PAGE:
De Francis tries to preserve ties with proposed Texas track Merger could end consultant's role

August 03, 1993|By Ross Peddicord | Ross Peddicord,Staff Writer

Last week, it looked as if Maryland Jockey Club operators would be squeezed out of their roles as management consultants to a new track in Texas.

But don't count them out yet, Pimlico/Laurel executive Joe De Francis said yesterday.

De Francis will leave for Dallas tomorrow to meet with Lone Star Jockey Club officials, who announced a surprising merger about 10 days ago with one of their former rivals, veteran racing executive R. D. Hubbard of Midpointe Racing.

The Texas Racing Commission paved the way for approval of the merger yesterday. The board voted by a 3-1 margin to allow Hubbard, who had purchased a Class 2 license in Longhorn Downs -- which had never been built -- to move that permit to land he owns in the Dallas-Fort Worth area across the road from the proposed Lone Star track.

Lone Star, with De Francis' help, had won the license to build a new $96 million track at its Dallas-Fort Worth site in the town of Grand Prairie last fall, beating out three other applicants, including Hubbard, who also is the majority owner of Hollywood Park in Inglewood, Calif.

But the Lone Star plans went awry about a month ago when a Texas district court judge ruled in a suit initiated by Hubbard that the racing commission had violated state administrative law during the licensing hearing, invalidating Lone Star's license.

Even though De Francis said the judge's ruling was made on a technicality, appeals could have tied the case up for years. That prompted the mayor of Grand Prairie to step in and persuade Lone Star and its rival Hubbard to merge so that the track, considered to be an economic boon to the town, could be built.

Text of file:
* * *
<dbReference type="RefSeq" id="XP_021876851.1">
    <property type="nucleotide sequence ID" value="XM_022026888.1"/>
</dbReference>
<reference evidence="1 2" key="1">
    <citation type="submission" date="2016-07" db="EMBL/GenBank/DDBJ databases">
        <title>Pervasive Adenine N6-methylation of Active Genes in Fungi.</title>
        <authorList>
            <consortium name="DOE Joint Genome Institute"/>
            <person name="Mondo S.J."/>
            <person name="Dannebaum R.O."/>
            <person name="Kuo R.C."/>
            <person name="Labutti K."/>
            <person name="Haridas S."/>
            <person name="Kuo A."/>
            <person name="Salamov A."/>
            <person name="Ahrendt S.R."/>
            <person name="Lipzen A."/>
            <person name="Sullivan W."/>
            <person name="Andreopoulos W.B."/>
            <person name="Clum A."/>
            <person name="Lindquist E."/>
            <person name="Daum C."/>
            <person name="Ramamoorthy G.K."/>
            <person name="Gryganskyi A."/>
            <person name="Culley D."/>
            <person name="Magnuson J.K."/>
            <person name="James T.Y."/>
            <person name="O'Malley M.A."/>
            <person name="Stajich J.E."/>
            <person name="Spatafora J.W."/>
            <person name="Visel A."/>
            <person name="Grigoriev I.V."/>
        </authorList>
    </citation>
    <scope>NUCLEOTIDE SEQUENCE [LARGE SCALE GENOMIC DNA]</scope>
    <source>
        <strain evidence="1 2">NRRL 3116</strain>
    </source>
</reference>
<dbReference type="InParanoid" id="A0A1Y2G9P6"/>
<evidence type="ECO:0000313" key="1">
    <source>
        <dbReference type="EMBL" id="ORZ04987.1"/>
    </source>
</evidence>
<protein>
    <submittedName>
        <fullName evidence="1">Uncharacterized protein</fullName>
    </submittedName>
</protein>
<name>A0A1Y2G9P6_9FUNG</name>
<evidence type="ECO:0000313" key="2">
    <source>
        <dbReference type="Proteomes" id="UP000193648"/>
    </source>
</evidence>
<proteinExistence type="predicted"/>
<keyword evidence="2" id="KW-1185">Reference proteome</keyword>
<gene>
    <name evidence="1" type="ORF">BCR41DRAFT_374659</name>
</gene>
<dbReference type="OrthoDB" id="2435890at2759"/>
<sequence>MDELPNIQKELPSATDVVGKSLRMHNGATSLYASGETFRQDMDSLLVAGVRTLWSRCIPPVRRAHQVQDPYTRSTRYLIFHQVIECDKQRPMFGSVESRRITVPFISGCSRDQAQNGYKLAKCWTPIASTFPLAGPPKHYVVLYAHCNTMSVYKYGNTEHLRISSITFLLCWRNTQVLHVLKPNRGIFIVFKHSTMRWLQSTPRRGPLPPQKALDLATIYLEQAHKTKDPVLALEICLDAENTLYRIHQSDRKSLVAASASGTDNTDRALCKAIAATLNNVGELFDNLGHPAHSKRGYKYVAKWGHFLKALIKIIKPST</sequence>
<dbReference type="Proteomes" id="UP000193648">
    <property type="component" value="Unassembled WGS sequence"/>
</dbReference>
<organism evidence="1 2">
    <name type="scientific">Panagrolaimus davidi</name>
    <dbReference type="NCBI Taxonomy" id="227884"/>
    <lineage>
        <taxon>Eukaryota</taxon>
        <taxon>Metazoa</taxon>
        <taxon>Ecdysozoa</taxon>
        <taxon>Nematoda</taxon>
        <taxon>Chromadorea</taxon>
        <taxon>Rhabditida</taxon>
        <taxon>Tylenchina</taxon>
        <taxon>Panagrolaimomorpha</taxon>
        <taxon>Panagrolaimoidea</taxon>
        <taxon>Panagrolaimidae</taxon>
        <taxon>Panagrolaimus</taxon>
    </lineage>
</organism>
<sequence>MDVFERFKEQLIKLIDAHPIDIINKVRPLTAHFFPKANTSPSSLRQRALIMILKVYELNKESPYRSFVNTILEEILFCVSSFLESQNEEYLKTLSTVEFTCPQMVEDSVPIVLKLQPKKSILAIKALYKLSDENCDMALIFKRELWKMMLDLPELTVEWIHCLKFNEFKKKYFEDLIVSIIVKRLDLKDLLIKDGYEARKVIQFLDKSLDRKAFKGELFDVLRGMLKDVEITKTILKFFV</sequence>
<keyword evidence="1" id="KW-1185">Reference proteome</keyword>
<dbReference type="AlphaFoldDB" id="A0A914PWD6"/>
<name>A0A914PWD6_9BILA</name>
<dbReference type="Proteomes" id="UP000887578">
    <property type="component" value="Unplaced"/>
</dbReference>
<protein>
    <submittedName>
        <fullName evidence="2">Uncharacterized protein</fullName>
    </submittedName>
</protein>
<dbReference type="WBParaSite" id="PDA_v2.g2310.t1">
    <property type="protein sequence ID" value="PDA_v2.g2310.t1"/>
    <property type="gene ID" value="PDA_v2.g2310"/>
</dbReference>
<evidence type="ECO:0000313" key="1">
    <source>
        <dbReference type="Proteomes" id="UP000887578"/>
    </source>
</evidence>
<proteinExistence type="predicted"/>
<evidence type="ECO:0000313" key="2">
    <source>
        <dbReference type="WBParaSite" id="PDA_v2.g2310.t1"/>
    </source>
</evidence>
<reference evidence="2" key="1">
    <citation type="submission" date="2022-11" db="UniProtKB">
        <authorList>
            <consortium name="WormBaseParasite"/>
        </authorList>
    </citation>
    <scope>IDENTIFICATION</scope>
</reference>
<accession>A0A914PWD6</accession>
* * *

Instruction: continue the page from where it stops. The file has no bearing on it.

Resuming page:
Where that leaves De Francis is still to be decided. He and Hubbard are not exactly enemies, but they aren't friends either. Bob Manfuso, one of De Francis' estranged partners in the ownership of Pimlico/Laurel, serves on Hubbard's board of directors at Hollywood Park.

De Francis said he is going to Dallas to "negotiate terms and conditions on how we'll proceed" under the new merger with Hubbard.

Formerly, in exchange for consulting services, De Francis and two other Pimlico/Laurel executives, Marty Jacobs and Jim Mango, shared a 50-50 management fee with their Lone Star partners, Jim Musselman and Preston Carter, and also received 10 percent of the equity in the track "although that has been diluted (to less than 7 percent) as more partners were brought in," De Francis said.

If a deal can't be struck where Lone Star works amicably with Hubbard, De Francis, Jacobs and Mango, "then everyone will do what they have to do to protect their interests," De Francis said. "But I'm optimistic things can be worked out. If [Pete] Angelos and [William] Dewitt can get together to buy the Orioles, I don't see why we can't get together with Dee Hubbard. Too many people want to see that this track gets built."

De Francis added that he feels it's important that Maryland have a continued role in the Texas project to insure participation in any future regional simulcasting alliances.

Baltimore Sun Articles
Please note the green-lined linked article text has been applied commercially without any involvement from our newsroom editors, reporters or any other editorial staff.